Personal Car LoanBanks vs. Car Dealerships vs. Online Lenders: Which Should You Choose?

Banks vs. Car Dealerships vs. Online Lenders: Which Should You Choose?

October 05, 2014

If you’re looking for a car loan, you have a few choices as to where you get it from. There are several different types of lenders, and each has their benefits and drawbacks. Here’s an overview of the typical options you’ll have—and the pros and cons of each.

Financing Through a Dealership

Dealers sometimes give good deals. But they also make commissions off loans. Some car salespeople will tell you that it’s the loan, not the sale of the car itself, that actually makes money for a dealership. Dealers may also try to negotiate you into buying more car than you can afford by keeping the focus on the size of your monthly payment instead of the size of your payment overall.

In addition, it isn’t unusual for dealers to give loans only to people with excellent credit. If you have less-than-optimal credit, you could get a significantly worse deal from a dealer—or no deal at all.

Dealers might also charge high fees, even with loans that initially look like a good deal. Check the origination fee and other costs to make sure you’re not being overcharged. Be sure you can pay off the loan early without incurring additional costs.

Financing Through Your Bank or Credit Union

You don’t have to get a loan through your dealer—and getting the loan ahead of time can be a better option. If you apply for a loan before you shop for a car, you may be able to stick to your budget better. You’ll also be in a strong negotiating position, walking into a dealership with check in hand.

Your bank may be able to get you a better interest rate on your car loan than a dealership. In addition, many people find it convenient to have their loan at the same bank where they have their checking, savings, and other accounts.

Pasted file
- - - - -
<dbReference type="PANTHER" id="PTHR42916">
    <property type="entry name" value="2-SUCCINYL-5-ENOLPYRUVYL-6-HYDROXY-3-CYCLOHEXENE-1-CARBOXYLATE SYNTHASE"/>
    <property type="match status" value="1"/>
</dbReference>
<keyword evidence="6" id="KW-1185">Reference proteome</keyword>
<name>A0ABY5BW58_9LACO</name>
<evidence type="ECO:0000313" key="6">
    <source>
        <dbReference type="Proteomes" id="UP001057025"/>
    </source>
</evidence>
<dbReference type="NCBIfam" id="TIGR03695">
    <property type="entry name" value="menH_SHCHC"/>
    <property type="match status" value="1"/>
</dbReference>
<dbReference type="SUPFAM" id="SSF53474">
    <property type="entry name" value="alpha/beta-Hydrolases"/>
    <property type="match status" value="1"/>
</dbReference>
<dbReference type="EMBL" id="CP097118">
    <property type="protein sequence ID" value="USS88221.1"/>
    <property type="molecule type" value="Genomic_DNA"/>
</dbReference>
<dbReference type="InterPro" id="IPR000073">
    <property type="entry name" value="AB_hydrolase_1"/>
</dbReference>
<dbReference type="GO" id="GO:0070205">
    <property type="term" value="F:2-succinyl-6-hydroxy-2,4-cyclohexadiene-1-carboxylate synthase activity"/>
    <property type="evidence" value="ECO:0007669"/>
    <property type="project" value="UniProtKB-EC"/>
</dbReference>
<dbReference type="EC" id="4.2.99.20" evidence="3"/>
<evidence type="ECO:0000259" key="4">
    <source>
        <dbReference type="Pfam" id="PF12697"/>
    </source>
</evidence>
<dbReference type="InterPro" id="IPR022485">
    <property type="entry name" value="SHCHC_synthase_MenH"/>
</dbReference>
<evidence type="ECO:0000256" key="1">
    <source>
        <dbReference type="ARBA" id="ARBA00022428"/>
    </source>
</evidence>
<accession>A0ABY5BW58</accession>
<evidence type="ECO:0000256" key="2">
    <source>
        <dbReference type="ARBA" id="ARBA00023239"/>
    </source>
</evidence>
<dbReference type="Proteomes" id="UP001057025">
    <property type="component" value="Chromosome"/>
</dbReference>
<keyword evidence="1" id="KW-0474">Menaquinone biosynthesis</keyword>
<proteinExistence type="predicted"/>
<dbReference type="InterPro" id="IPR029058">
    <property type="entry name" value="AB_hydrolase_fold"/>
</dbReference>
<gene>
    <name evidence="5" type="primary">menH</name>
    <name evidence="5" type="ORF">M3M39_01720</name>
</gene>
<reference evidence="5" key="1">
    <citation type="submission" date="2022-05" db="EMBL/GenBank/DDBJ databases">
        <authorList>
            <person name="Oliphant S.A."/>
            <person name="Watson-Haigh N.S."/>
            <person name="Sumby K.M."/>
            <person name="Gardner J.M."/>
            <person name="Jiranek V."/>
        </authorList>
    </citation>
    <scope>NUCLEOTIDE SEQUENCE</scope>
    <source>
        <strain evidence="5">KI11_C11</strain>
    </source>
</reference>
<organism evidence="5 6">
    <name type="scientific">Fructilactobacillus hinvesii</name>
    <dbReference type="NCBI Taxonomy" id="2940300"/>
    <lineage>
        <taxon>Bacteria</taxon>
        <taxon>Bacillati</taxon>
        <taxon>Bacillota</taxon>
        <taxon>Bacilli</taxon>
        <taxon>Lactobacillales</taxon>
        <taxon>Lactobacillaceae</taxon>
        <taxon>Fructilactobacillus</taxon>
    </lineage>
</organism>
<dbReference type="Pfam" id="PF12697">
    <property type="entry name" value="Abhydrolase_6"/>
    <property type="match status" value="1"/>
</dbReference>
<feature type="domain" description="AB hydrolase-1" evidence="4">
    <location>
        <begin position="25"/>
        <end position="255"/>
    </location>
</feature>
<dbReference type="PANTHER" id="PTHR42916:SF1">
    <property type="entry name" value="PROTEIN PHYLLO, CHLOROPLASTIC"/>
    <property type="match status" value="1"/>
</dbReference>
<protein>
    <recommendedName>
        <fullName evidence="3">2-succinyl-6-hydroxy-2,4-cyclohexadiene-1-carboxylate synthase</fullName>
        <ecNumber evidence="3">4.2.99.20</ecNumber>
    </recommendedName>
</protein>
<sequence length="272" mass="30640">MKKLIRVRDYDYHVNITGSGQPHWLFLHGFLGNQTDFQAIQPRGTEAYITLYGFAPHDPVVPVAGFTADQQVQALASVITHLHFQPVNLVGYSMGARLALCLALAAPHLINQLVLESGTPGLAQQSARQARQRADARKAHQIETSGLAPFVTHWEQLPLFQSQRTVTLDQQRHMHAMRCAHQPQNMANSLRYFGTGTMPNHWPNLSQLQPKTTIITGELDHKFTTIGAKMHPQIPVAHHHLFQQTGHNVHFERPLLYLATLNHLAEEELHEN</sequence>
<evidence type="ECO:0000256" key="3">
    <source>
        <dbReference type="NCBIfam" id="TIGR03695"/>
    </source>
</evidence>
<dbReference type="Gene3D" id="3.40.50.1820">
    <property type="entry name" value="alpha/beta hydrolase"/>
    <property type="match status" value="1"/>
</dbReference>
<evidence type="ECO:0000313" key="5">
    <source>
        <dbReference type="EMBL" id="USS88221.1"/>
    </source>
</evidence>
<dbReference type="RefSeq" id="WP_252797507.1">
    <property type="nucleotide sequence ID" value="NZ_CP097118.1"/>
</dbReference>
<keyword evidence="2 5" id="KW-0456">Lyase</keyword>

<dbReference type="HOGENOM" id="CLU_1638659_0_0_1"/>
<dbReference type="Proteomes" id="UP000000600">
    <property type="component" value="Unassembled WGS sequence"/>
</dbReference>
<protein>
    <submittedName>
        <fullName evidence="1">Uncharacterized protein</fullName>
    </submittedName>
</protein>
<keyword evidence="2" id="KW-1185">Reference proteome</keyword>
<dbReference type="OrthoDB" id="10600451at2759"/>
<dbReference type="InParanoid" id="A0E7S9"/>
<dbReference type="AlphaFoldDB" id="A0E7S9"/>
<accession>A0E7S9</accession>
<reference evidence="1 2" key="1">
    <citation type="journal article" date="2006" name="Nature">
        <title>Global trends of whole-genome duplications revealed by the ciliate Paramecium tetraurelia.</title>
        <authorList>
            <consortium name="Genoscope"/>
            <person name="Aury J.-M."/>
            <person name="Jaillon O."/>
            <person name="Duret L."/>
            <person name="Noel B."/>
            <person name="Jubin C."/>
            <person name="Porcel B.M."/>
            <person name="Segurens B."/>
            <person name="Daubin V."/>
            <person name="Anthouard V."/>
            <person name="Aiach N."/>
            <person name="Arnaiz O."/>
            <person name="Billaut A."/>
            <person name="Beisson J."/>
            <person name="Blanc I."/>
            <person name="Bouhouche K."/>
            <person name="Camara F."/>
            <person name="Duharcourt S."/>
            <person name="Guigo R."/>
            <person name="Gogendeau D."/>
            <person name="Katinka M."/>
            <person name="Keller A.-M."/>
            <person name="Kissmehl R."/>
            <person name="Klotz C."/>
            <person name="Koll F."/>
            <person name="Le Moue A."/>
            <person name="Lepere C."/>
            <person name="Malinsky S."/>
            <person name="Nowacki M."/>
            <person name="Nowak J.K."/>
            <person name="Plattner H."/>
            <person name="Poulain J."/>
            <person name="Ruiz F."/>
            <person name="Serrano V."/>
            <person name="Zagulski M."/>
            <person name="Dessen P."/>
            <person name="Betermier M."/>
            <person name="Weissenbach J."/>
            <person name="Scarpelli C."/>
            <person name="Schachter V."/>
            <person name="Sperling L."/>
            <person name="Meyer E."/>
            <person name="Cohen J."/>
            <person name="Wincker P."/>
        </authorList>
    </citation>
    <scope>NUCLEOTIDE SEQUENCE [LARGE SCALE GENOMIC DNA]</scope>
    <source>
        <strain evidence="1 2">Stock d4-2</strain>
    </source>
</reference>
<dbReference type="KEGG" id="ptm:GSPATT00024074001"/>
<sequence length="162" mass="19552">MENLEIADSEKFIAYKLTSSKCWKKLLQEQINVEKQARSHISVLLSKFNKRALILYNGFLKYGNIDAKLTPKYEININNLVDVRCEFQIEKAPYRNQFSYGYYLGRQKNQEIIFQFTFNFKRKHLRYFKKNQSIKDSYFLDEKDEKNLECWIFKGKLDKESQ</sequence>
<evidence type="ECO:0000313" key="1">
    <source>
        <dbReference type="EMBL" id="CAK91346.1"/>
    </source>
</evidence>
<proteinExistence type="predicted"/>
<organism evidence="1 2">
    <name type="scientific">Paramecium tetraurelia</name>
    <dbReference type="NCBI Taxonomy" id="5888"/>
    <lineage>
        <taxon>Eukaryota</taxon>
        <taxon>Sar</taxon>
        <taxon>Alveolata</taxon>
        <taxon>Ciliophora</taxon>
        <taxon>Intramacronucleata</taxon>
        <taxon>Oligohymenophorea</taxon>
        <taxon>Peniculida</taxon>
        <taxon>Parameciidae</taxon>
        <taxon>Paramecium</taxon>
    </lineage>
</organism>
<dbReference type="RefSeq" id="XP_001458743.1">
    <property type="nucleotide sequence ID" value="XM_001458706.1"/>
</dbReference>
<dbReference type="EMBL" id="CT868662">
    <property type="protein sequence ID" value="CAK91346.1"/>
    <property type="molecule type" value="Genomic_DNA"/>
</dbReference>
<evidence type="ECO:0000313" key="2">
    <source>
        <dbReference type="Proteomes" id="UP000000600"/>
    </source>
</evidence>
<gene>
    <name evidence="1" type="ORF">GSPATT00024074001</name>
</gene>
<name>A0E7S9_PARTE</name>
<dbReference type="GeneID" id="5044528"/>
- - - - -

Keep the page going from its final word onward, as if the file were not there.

The down-side to financing through a bank is that they can be unwilling to give a loan to someone with bad credit—and if they do, the interest rates can be high. Your bank may be less willing to give you a loan at all with bad credit, whereas a dealer might—and might charge you very high interests for the privilege. If you have credit that’s less than perfect, you might want to shop around.

Financing Through an Online Lender

In the past, most people were limited in their choices for an auto loan: either go through a dealer or go through a brick-and-mortar bank, usually the one you already have an account with. Today, you have a lot more choices than that. There are many online lenders out there—and it’s easy to get a quote from them.

Online lenders make it easy, first of all, to get several different car loan quotes from several places. Most have an online form you can fill out quickly at home, before you go to the dealership, and get quick or even immediate answers.

In addition, many online lenders offer lower rates than you’ll find at both your bank and  your lender. This is not always the case, but online lenders will often reduce your rates if you both apply online and agree to automatic loan payments.

If you have bad credit, it can also be easier to get a car loan—and a decent interest rate—through an online lender, especially one that has experience working with applicants who have less-than-perfect credit. Be wary of lenders who focus only on subprime loans, however, as these don’t always offer the best terms. The great thing about online car loans is that it’s easy to shop around.

Getting a car loan can be difficult, especially if you don’t have perfect credit. Know your options—you aren’t trapped working with a car dealership, and you often have a significant advantage if you walk in with a check in hand from a lender. Shop around—don’t feel stuck with your bank either—and look for the best interest rate and terms. With all the online lenders out there, you should be able to find a good deal.